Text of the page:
Justice Amy Coney Barrett testifies before the Senate Judiciary Committee on Oct. 14, 2020, during her Supreme Court confirmation hearing on Capitol Hill.
Justice Amy Coney Barrett testifies before the Senate Judiciary Committee on Oct. 14, 2020, during her Supreme Court confirmation hearing on Capitol Hill. (Patrick Semansky/Getty Images)

As Democrats and Republicans gear up for what seems an inevitable fight over President Joe Biden’s forthcoming pick to replace retiring Supreme Court Justice Stephen Breyer, it’s worth remembering that vacancies on the high court didn’t always devolve into partisan slugfests.

Consider, for example, the case of Edward Douglass White, who may have had the easiest ride in the court’s 233-year history. On Feb. 19, 1894, President Grover Cleveland nominated White, then a senator from Louisiana, as an associate justice after the Senate had rejected his first two picks. The Senate confirmed White later that day on a voice vote (“All those in favor say ‘Aye!’”). Sixteen years later, on Dec. 12, 1910, President William Howard Taft tapped White to be the new chief justice; again he was confirmed that same day, and again on a voice vote. (“All opposed say ‘Nay.’ The Ayes appear to have it!”) All told, White served on the court for more than 27 years, with nary a peep of opposition.

How we did this

After Justice Stephen Breyer announced that he would retire at the end of the Supreme Court’s current term, we decided to extend some of our previous work on the history of nominations to the high court, this time focusing on how long it took to get nominees confirmed and how close the votes were.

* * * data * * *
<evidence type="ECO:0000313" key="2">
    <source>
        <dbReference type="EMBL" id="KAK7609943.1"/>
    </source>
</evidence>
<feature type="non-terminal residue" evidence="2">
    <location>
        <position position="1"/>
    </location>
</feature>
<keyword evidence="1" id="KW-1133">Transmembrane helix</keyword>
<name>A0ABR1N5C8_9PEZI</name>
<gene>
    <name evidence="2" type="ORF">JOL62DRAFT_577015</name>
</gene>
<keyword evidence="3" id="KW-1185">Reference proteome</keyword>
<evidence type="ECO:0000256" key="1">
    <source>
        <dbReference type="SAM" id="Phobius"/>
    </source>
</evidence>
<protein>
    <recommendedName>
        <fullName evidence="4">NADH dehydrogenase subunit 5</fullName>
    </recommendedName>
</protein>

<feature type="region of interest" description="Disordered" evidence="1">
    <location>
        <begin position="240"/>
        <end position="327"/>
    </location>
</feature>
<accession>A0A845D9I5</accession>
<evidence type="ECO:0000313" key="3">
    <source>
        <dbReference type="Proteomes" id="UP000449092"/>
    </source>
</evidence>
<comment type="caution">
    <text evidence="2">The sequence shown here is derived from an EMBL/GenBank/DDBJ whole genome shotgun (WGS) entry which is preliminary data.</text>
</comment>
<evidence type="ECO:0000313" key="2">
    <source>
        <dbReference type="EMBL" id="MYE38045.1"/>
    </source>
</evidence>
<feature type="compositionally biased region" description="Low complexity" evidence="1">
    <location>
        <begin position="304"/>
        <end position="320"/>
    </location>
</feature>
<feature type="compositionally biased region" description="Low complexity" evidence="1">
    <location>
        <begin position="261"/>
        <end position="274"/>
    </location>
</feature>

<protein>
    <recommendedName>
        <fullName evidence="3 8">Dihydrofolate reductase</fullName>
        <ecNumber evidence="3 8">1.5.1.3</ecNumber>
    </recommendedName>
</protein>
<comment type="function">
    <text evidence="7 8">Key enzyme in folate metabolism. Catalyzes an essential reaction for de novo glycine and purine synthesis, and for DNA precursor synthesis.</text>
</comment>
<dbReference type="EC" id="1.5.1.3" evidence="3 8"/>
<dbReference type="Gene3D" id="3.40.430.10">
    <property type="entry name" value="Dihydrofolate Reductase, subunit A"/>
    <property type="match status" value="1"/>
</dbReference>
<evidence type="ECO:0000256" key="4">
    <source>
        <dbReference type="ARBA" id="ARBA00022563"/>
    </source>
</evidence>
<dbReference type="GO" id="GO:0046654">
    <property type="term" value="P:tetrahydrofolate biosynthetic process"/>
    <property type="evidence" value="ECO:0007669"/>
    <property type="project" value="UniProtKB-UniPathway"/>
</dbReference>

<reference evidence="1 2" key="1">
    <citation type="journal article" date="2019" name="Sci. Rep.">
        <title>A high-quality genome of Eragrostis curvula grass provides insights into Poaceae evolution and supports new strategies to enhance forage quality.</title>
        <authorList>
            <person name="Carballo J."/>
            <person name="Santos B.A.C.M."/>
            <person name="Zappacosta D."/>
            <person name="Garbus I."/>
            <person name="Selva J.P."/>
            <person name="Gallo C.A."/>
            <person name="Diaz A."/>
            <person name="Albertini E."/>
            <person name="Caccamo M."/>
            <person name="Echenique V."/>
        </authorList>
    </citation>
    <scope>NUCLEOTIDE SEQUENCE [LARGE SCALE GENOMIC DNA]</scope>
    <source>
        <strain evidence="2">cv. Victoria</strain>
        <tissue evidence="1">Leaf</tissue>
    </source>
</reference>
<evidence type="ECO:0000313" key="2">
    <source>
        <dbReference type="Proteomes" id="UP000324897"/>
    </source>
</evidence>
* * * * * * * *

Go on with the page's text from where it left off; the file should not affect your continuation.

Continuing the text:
The primary source for this Pew Research Center analysis was the U.S. Senate’s webpage on Supreme Court nominations. We also consulted CQ Press, the Supreme Court Historical Society, and the court itself to supplement and cross-check the information on the Senate page.

When calculating the time between nomination and confirmation, we opted to follow the Senate’s practice of dating nominations from the date of the president’s official nominating letter to the Senate, and confirmations from the date of the final Senate vote on the nominations.

In several cases, a president named someone to the court temporarily via a recess appointment, and subsequently formally nominated them for a permanent position. The only such appointee to not be confirmed was former Justice John Rutledge, who had been off the court for a few years when President George Washington appointed him chief justice. Rutledge began serving in that role in July 1795, but resigned after the Senate rejected his nomination for the permanent job that December.

While 115 individuals have served on the court, our charts show 119 confirmations. That’s because four men were confirmed twice – first as associate justices, and then again when they were elevated to chief justice.

A bar chart showing how long it takes to confirm a Supreme Court justice; sometimes, it takes no time at all